Editorial: University calling the PEIA black
09/06/2013 - The Dominion Post
MORGANTOWN - If familiarity did breed contempt, we would be beside ourselves by now with scorn for WVU. But the truth is, we are unequivocally in the university’s corner on this one.
If WVU likes it can even use this essay as a friend of the court editorial. That’s if its feud with the Public Employees Insurance Agency (PEIA) goes that far. This week we reported WVU may take further legal action against PEIA in an effort to get certain data from that state agency. This dispute has been ongoing for nearly five years and it appears there’s still no resolution in sight.
During that interim, the university has filed Freedom of Information Act requests with PEIA for aggregate data on the amount WVU employees pay PEIA, the dollar amount of claims paid out and other such numbers. Those requests have never sought anything resembling information that singles out any individual. But the PEIA has denied each of those requests by claiming that release of such data would violate health care privacy laws. That’s nonsense and the PEIA knows it. In the private sector, when an employer shops its health care insurance benefits, providing that kind of information to potential new carriers is a given.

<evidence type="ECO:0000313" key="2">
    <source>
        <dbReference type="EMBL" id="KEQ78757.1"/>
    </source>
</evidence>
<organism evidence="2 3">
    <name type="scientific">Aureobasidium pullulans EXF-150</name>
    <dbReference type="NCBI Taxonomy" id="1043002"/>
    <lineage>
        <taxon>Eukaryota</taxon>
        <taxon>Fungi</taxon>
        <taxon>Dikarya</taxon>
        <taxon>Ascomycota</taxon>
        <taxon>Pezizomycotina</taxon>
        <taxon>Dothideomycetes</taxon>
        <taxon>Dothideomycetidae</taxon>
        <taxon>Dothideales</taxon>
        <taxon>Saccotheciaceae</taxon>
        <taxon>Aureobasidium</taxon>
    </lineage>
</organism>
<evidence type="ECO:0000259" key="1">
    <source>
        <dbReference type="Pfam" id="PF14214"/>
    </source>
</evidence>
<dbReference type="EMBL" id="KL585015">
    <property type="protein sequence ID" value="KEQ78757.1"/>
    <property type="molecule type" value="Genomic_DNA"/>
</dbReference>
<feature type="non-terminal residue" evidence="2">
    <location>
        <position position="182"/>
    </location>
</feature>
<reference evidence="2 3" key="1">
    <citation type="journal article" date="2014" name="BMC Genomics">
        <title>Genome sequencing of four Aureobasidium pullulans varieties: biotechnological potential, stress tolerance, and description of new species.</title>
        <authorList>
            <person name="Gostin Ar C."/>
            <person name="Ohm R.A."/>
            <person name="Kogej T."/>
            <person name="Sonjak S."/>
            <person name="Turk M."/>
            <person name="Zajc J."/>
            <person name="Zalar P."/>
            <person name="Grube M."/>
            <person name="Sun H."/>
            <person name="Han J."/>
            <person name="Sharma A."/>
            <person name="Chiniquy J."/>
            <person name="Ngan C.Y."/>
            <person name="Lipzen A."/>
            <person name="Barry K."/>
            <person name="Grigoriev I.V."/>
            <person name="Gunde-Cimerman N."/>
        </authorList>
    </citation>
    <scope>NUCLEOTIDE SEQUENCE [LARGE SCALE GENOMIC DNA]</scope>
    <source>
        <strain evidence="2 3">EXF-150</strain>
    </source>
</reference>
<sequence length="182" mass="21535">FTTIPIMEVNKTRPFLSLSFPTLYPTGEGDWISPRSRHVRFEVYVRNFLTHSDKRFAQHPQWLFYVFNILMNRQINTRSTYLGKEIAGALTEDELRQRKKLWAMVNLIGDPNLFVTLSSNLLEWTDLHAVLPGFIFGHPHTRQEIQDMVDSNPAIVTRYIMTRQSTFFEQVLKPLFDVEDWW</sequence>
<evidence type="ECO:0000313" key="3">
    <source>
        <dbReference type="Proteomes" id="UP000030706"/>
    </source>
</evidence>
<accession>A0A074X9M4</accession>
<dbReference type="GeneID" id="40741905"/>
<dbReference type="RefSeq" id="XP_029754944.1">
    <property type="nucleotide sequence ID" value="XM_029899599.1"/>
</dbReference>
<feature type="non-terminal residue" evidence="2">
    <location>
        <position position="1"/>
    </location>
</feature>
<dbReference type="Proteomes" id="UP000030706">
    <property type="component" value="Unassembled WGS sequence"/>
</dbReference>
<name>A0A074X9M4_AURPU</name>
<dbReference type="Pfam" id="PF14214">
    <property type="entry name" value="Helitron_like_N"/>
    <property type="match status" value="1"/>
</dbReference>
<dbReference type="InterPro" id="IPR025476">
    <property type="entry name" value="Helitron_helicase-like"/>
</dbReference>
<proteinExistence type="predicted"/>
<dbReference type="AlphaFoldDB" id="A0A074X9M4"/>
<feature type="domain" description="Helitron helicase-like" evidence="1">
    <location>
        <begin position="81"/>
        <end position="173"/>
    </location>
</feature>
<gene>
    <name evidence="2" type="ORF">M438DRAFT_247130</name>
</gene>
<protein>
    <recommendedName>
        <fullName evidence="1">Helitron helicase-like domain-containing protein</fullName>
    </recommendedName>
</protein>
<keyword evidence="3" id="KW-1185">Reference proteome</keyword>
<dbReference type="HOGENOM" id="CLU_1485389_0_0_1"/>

WVU employees have every right to know the information the university is seeking. There’s no dotted line here, but if WVU opts to use our argument in any petition to bolster its own views — or any rationale consistent with them — it might want to clip out what’s below. We find it ironic that WVU should cry foul about any agency’s wrongheaded or lack of response to FOIA requests.
Our newspaper has been filing such requests with the university for nearly a year to obtain particular financial information that should be public. During that period, the university has thrown up roadblocks around every curve. If not milking the process by seeking requests for clarifications — “lacks specificity” — of our FOIA requests and denying them later, it was asking for countless extensions. Or our questions were simply met with silence — no comment, no questions, no interviews.
Despite our doubts, it would be nice to see WVU’s experience with pulling teeth from PEIA open its eyes to transparency. Regardless of how our efforts turn out, our newspaper will continue to advocate, no, champion the Freedom of Information Act. Some may not respect the letter or spirit of a law once they know its flaws, or loopholes. However, our support for the public’s right to know is not diminished a whit by hypocrisy.